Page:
The village’s most illustrious resident is fashion designer James Ferreira, who has produced costumes for Bollywood blockbusters and dressed stars including Freida Pinto.

His family has lived in one of Khotachiwadi’s largest villas for generations and the 58-year-old designer has led efforts to protect the historic village, setting up the Khotachiwadi Welfare & Heritage Trust.

Residents fondly remember a two-day festival organised by Ferreira a decade ago to raise awareness about the area, during which the winding streets were lit by oil lamps and food stalls popped up around the area.

The conservation of Khotachiwadi is, however, a point of controversy as many owners want to sell their homes as their families grow – something Ferreira admits would have been a problem for his own family, had his seven siblings not moved away. “There would be eight of us with our families living here,” he says. “Then obviously you want to sell or to build a high-rise so that each of you gets a piece of the pie.”

The cost of maintenance is another issue for Khotachiwadi’s residents as most of the Indo-Portuguese structures are made of brick, sand and teak wood. “There are pros and cons to this kind of living and now people are used to new apartments,” says Bernice D’Lima, 41, a singer who lives in the area with her 74-year-old mother. “If the government actually says that it is heritage, it would be nice if they would help us out with maintaining the place.”

If the government actually says that it is heritage, it would be nice if they would help us out with maintaining the place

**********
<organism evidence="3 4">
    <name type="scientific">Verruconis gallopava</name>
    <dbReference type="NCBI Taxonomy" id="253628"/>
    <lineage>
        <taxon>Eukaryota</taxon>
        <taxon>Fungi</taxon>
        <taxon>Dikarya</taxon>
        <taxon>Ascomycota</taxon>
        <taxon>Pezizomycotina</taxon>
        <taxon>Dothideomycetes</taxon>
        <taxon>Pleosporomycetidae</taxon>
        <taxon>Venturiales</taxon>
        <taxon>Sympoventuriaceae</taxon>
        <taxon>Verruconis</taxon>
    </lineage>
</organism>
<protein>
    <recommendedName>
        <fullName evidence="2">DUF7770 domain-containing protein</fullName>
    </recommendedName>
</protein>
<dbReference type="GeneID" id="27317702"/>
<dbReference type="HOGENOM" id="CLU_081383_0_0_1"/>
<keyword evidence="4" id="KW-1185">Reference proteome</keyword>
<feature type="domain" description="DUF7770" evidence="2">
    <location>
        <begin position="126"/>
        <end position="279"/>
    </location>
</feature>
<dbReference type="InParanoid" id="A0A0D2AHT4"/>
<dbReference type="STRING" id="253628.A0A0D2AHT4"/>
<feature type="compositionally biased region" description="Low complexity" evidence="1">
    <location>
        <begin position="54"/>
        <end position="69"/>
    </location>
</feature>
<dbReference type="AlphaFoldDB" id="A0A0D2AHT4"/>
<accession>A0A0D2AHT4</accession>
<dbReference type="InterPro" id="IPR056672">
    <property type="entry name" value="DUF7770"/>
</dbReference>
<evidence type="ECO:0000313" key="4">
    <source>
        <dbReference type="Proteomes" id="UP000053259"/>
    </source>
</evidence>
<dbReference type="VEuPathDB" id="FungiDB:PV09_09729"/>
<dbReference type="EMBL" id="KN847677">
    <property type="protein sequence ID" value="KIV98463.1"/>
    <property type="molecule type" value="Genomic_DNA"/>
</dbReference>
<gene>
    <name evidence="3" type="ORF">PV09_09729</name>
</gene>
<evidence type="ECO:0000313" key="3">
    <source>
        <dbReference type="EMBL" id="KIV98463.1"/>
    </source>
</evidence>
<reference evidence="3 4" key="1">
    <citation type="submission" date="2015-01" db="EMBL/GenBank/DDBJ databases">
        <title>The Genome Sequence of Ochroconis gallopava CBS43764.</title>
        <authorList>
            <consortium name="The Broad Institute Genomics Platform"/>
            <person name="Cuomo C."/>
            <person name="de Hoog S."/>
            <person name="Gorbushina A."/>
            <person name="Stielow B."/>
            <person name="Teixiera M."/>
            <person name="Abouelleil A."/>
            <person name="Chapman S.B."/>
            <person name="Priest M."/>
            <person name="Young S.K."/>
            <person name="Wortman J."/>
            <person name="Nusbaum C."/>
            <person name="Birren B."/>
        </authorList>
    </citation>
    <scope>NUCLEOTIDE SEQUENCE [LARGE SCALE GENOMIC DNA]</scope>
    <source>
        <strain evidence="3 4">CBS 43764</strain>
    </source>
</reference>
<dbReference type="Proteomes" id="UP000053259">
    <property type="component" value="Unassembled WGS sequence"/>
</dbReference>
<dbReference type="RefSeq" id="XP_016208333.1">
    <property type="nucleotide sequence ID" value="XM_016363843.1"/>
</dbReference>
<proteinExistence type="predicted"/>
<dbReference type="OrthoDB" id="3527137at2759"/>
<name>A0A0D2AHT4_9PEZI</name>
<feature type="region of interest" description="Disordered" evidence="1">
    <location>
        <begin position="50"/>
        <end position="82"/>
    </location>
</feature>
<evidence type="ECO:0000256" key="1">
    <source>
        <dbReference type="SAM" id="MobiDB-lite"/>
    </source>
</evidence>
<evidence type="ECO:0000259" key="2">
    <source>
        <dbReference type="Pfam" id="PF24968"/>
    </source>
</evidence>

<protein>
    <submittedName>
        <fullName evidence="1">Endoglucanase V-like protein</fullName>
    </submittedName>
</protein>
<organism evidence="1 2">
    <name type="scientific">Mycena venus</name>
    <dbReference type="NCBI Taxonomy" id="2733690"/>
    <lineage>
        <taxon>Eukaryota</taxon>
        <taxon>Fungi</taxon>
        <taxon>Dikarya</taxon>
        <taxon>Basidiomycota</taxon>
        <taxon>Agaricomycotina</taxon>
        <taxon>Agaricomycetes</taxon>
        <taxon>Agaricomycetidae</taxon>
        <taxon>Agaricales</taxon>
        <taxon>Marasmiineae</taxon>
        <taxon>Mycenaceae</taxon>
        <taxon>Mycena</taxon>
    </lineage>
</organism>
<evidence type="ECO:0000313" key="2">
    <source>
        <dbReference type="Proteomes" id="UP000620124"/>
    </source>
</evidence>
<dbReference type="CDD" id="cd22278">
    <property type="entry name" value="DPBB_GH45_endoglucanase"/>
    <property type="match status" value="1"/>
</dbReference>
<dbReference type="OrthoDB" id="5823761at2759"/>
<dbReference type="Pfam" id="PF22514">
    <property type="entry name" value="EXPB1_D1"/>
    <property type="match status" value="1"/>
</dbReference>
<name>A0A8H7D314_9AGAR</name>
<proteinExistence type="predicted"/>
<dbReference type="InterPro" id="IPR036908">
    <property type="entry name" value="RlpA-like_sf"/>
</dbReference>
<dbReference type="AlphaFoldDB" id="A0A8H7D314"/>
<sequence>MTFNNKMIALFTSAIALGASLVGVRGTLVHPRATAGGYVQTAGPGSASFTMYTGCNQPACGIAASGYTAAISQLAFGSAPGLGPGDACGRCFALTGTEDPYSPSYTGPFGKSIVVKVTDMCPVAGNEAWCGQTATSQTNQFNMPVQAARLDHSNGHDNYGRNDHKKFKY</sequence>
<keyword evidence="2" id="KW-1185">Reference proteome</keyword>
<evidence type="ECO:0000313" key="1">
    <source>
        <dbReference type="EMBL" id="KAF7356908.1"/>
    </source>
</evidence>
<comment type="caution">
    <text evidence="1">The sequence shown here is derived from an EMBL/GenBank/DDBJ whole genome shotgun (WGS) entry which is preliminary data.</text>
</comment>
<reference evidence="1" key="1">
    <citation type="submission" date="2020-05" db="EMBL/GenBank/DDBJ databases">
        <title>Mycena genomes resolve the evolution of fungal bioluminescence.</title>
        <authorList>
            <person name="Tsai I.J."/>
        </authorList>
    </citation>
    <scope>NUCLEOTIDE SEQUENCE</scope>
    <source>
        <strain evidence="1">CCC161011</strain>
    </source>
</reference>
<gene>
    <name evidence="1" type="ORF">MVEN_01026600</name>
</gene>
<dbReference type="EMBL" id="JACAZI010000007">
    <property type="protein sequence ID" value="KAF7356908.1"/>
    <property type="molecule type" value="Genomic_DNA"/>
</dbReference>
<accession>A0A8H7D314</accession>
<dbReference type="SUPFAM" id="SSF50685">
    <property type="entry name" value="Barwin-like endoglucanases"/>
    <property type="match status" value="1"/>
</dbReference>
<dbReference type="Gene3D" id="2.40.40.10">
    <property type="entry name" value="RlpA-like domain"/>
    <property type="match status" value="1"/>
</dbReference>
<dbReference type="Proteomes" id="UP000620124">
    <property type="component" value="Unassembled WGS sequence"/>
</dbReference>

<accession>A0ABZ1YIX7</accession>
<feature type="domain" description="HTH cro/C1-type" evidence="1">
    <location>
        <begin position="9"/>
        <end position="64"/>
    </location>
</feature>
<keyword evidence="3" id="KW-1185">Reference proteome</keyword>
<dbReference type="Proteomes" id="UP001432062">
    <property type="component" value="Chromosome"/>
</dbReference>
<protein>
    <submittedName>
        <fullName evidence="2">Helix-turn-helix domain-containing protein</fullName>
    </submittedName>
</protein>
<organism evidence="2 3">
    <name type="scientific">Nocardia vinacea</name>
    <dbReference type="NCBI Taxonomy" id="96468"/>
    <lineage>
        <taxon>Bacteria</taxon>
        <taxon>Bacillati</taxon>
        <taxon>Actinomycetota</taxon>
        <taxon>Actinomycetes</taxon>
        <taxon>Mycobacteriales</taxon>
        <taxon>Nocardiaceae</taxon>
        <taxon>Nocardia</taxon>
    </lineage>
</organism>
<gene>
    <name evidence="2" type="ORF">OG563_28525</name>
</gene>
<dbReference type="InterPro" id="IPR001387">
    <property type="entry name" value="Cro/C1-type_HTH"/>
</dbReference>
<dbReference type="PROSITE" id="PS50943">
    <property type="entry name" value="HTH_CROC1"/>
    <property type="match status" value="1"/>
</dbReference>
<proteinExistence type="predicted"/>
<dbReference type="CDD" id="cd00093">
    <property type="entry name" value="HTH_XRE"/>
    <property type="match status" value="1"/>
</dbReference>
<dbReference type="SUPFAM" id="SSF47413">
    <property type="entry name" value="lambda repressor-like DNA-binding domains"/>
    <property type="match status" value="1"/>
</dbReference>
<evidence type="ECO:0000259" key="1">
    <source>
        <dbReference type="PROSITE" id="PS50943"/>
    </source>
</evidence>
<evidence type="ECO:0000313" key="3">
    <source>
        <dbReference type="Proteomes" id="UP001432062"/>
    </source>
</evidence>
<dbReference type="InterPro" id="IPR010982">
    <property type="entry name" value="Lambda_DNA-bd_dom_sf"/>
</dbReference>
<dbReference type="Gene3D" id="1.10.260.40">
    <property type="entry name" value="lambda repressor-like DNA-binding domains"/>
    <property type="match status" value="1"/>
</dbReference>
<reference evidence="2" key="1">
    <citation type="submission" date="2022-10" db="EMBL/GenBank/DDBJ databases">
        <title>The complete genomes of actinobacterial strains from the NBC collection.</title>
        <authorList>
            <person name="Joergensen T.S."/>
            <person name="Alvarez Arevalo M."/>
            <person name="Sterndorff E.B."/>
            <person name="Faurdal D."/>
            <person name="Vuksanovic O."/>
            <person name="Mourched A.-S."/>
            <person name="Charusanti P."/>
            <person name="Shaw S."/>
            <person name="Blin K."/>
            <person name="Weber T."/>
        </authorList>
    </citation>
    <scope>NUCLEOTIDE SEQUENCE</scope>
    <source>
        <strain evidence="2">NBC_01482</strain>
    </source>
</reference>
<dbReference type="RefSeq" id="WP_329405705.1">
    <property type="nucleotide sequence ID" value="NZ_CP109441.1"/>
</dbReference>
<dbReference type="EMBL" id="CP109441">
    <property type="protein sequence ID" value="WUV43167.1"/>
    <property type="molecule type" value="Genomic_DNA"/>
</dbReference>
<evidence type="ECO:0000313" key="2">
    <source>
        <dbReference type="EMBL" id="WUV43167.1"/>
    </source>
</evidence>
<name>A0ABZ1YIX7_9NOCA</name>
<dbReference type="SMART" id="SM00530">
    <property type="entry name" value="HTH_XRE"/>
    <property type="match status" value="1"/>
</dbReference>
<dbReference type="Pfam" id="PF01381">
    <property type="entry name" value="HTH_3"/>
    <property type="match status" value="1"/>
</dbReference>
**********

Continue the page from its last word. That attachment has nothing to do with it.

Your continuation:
D’Lima estimates she spends Rs20,000 before the monsoon every year having the tiling on the roof filled with tar to prevent leaks. The wood requires regular painting, beams need to be reinforced and replaced, and many residents are worried about white ants eating into the structure.

Ferreira is trying to encourage his well-off friends to move into the area, afraid that properties will be sold to wealthy families or developers with little interest in maintaining the historic buildings. The designer is also eager to open a new restaurant in Khotachiwadi, following the closure four years ago of Anantashram, a popular local restaurant.

The idea is to turn the village into a cultural centre like Hauz Khas in New Delhi, where historical ruins have been preserved and fashionable restaurants and galleries opened in their midst, helping to keep the area alive.

“We are not talking only about conservation or preservation because that narrative has its own issues,” says Rahul Srivastava, an urbanologist who has worked with the trust. “Some places become a showcase and other neighbourhoods are torn down and rebuilt. People living in heritage areas aren’t allowed to join the party.”

Avantika Chilkoti is the FT’s Mumbai reporter

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Buying guide

● Crime in Mumbai fell 6.6 per cent in 2012 to 30,508 known offences, according to official data. Compared with the surrounding area, Khotachiwadi is relatively safe

● The village is a stone’s throw from the coast of Mumbai

● Temperatures vary, from lows of 18C between November and February, to 40C nearer monsoon season, which usually runs from June to September

● Foreign nationals are not allowed to buy property in Mumbai, and even those who classify as residents face several regulatory hurdles

What you can buy for . . .

$500,000 A newly renovated, 1,000 sq ft, ground-floor property with two bedrooms

$1m A sprawling eight-bedroom house featuring Indo-Portuguese architecture and a small garden

Slideshow photographs: Atul Loke